I’ve been meaning to come back to blogging for quite some time now. In all honesty, I never meant to take a blogging break. Life just got in the way and I got out of the rhythm of posting – the longer I was away the harder it has been to come back and resume writing.
Since I’ve been away just a few things have happened:
- My step-dad got cancer – and then recovered and is now cancer free (YAY!) Biggie I know – but it’s all good now.
- I have a pretty, new front yard that my mom and I landscaped last fall
- I have pink hair
- I am officially sewing with knit fabric
- Made it through a totally cold winter in my house – the avg temp was like 60, sometimes 55, but never higher than 68.
- I’m planning a trip to Paris (Can’t even wait!!!)
- Oh… and I learnt how to use the sawzall (reciprocating saw). It’s the important things…. lol
While I may have left my blog unattended since *shudder* October, I have NOT stopped sewing or knitting. I’ve been sewing and knitting all winter long and have quite a backlog of projects to share.
Being made in worsted weight yarn, this is one of the faster knits that I made this winter. I think I was able to knit this puppy up in 2.5-3 weeks, which is pretty speedy for me.
As you can tell, I highly modified this sweater from the original, fisherman-style sweater, that it was supposed to be.
I knew I wouldn’t be happy with a long, positive-ease sweater so I did some modifications to be a waist-length and included some bust shaping (side seam increases).
Traditionally, I haven’t been successful with making any raglan-style sleeves. I have a very short armscye height and narrow shoulders, coupled with thicker upper arms. What ends up happening is that I look like I have mega armpit fat in my sweater – it just folds at the armpit all wrong. (See my Ingenue here).
But I think I finally solved the problem….
I make the upper bodice the height I need and generally stick with the smallest size in this area for width – again bodice only. But on the sleeves, I have to do the raglan decreases much faster from the armpit to the middle of the armscye on the front only – this gets rid of the extra sleeve width to blend into my narrow shoulders. This along with casting off more stitches than required at my underarms, helps. I do my decreases on every row for the first 25 rows or so, on the front bodice only. It seems like a lot of decreases – and it is – but it’s what works for me, and you’d never tell the decreases are crazy from the pictures, it just looks like it fits.
My center front & back panels are narrower than the original pattern, as is the moss stitching on the side panels.
I raised the neckline significantly. I actually knew I wanted a higher neckline, but I just winged it as I was knitting and didn’t take any notes. What I do know is that I did 2 sets of short rows in the back of the bodice to raise the back neckline. I think it was somewhere around 16 rows that I added to bring the back up higher than the front. I just kept knitting and decreasing the neckline until I liked the height of it in the front, then went and added short rows at the end to bring the back up to where it felt comfortable.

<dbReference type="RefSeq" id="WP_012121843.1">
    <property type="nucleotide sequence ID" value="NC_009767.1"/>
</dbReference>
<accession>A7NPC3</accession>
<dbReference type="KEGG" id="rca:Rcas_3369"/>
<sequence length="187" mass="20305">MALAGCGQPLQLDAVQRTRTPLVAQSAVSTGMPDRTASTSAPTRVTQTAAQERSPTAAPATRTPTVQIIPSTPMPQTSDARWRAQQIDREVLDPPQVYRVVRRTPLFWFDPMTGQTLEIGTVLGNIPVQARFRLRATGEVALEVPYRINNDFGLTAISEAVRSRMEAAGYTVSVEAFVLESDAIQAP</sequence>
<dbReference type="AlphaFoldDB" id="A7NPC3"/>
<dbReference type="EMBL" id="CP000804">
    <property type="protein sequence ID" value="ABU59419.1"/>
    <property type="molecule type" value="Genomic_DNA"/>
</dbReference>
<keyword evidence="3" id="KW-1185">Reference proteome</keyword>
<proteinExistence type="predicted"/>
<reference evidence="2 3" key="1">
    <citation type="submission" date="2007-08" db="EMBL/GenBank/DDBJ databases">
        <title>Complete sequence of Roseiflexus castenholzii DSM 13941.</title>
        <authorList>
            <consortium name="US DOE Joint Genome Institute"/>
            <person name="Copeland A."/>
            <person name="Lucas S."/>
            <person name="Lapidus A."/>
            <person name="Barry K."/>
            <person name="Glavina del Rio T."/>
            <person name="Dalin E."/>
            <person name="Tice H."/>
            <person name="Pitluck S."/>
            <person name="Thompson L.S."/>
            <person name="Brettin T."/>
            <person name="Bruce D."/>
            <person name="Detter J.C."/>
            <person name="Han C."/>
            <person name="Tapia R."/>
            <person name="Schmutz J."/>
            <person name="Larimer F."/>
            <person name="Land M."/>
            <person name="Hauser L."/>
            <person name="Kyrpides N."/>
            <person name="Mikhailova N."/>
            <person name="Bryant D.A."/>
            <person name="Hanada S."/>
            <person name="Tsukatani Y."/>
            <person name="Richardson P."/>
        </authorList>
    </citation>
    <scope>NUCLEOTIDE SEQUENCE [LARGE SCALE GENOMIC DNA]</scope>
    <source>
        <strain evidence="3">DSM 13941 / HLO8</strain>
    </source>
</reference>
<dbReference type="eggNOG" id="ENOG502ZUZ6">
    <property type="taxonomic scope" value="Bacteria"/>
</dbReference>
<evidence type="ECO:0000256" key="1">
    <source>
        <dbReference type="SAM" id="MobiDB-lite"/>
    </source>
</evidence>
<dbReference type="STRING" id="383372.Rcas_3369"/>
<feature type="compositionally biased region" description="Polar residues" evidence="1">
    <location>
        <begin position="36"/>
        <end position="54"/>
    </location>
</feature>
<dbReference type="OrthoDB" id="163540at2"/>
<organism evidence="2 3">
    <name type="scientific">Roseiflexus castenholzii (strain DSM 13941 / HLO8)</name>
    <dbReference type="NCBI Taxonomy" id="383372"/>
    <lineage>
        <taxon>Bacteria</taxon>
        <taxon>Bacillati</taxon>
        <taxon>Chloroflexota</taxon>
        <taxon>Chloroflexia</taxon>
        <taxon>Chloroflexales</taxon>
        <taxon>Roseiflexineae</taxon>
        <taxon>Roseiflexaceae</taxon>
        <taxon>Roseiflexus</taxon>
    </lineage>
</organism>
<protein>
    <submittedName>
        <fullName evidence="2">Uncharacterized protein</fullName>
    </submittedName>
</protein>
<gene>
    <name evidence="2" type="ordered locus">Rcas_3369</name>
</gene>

One of the best things about knitting with these gals (besides the fun we have…) is that all of our projects turn out completely different. I tend to knit my sweaters with a bit of vintage flair, even if it’s a modern pattern. Michelle’s are much more modern but always uses a new yarn that I’ve never heard of.
And Meg, well… she went and turned this sweater into a mini sweater dress. How cool is that?!
I used Miss Babs 100% merino, light worsted weight yarn in the Forever colorway for my pullover. It’s yarn that I’ve had in my stash for 4+ years now that I bought at Stitches Midwest. With any new knitting project that I’ve made this winter, I’ve been attempting to use yarn in my stash instead of going out and purchasing something new. Since it’s light worsted, I had to modify the stitch count due to a gauge difference. But I was going to have to do that anyways since I made my sweater with negative ease instead of positive ease.
The three of us wanted to go fabric shopping together after the photo shoot, so I immediately thought of this location to take our photos. There is a large wall of rocks (concrete or whatever) that I pass on my route to the fabric store, on the north side of Chicago (edge of Evanston), right along Sheridan Road. Chicagoans probably know exactly what I’m talking about, yeah?! I’ve always wanted to stop here, but just never did.
Unfortunately, it was terribly cold and windy when we were out there, we did the quickest photoshoot we’ve ever done. It was a great location for the fisherman style sweaters, as we were right along the lakefront – but not so good for the wind/cold factor. Ahh well… I’m sure I’ll make a point to stop here again when the winter breaks and sun is out to warm all of the rocks.
Sorry for the long absence, I have tons of projects to catch you up on so I’ll be sure to be back again soon. :)
P.S. More images on Flickr.